Scientists on the trail of a new species of orca

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Scientists on the trail of a new species of orca

March 11, 2019 - 15:55
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Called Type D this possibly new species of orca is characterised by a distinctly different color pattern and body shape.

Type D orcas are characterized by a very small white eye-patch and bulbous forehead; They prefer somewhat warmer waters of the sub-Antarctic over colder waters farther south.

Killer whales are the largest extant members of the dolphin family.

Genetic samples will help determine whether this animal, with its distinctly different color pattern and body shape, is indeed new to science. In 1955, a pod of unusual-looking killer whales stranded on a New Zealand beach and a skeleton was saved in a museum in Wellington. Initially, scientists speculated that the unique look might have been a genetic aberration only seen in those stranded whales.

New species or subspecies

In 2013, a team from the University of Copenhagen used DNA from dried tissue and tooth fragments from the New Zealand skeleton, the only known specimen of type D killer whale. From that, the researchers estimated that type D separated from other killer whales approximately 390,000 years ago, making it the second oldest branch in the killer whale family tree and possibly a separate subspecies or species.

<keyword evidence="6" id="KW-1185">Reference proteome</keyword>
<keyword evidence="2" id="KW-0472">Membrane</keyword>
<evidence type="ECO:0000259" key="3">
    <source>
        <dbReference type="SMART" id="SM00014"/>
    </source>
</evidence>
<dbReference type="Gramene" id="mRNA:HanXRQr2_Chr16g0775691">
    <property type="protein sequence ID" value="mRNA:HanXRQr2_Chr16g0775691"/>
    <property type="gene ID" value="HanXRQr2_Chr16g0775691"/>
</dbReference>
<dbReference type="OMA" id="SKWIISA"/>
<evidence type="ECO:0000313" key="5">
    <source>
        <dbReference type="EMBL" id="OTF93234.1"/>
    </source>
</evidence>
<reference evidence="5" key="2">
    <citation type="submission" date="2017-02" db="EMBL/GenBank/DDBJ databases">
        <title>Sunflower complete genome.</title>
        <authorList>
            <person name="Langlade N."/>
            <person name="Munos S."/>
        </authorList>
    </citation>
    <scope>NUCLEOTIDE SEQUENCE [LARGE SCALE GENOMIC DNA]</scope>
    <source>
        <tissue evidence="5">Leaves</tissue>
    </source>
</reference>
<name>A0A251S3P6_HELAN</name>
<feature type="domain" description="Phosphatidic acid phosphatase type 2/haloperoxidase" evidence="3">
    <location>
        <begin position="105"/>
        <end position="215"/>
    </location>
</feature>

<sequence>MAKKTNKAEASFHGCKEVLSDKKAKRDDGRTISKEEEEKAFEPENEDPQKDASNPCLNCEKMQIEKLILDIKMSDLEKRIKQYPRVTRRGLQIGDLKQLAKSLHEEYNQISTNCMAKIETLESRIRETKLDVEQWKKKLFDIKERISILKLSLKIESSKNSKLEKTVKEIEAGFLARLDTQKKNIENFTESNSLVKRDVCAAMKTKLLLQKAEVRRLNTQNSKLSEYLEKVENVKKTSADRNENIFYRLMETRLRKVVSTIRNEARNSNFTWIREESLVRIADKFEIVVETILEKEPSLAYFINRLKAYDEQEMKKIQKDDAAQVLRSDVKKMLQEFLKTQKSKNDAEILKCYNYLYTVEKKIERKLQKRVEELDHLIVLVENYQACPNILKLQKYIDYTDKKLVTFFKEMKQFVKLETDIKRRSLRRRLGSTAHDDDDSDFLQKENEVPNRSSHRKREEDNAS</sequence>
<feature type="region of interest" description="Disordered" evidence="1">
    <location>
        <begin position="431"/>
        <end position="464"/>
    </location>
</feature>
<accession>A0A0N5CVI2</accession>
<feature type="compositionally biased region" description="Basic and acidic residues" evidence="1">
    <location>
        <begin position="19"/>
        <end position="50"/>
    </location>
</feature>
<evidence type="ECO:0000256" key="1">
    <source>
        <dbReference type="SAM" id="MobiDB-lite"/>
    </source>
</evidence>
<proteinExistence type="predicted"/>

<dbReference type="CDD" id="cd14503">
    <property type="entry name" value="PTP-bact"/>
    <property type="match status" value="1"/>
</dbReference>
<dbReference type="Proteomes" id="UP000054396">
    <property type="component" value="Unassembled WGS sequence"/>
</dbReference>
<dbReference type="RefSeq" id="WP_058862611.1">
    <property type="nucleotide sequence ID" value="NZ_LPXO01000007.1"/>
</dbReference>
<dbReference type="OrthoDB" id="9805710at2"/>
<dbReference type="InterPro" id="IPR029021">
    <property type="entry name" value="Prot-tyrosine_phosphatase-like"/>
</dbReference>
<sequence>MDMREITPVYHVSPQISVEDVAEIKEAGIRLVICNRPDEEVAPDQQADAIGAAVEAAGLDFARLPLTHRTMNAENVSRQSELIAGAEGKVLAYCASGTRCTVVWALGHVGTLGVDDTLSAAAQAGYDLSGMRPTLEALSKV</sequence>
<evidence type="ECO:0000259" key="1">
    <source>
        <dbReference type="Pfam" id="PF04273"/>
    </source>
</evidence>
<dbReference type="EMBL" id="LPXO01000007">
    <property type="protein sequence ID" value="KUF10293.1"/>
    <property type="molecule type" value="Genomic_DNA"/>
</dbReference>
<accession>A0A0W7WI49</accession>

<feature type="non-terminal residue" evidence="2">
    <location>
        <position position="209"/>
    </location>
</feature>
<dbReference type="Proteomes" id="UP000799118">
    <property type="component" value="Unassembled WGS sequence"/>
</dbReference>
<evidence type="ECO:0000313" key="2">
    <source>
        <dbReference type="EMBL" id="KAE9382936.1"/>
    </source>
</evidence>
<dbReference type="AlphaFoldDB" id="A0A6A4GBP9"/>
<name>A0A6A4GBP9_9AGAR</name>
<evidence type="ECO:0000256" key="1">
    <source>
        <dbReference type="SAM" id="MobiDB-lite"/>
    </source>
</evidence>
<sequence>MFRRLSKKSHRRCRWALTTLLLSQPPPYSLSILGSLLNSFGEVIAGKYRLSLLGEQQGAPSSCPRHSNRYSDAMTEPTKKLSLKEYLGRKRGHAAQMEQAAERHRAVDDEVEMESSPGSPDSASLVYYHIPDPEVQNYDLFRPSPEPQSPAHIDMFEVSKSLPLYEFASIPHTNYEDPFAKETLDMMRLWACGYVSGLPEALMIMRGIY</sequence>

In January 2019, an international team of scientists working off the tip of southern Chile aboard the research vessel Australis encountered a group of about 30 whales, which approached the vessel many times. In the next few months, NOAA scientists will analyze the DNA samples which should finally reveal just how different the Type D is from other killer whales.

“These samples hold the key to determining whether this form of killer whale represents a distinct species,” said Bob Pitman, a researcher from NOAA Fisheries’ Southwest Fisheries Science Center in La Jolla, California.

Living offshore

Because Type D killer whales seem to live in offshore waters in some of the most inhospitable latitudes on the planet: the Roaring 40s and the Furious 50s, known for their strong winds, it is no wonder it has been almost unknown to science. The sightings indicated a distribution around the entire continent of Antarctica, but within subantarctic waters and avoiding the coldest waters.

“We are very excited about the genetic analyses to come. Type D killer whales could be the largest undescribed animal left on the planet and a clear indication of how little we know about life in our oceans.”

Bob Pitman, NOAA

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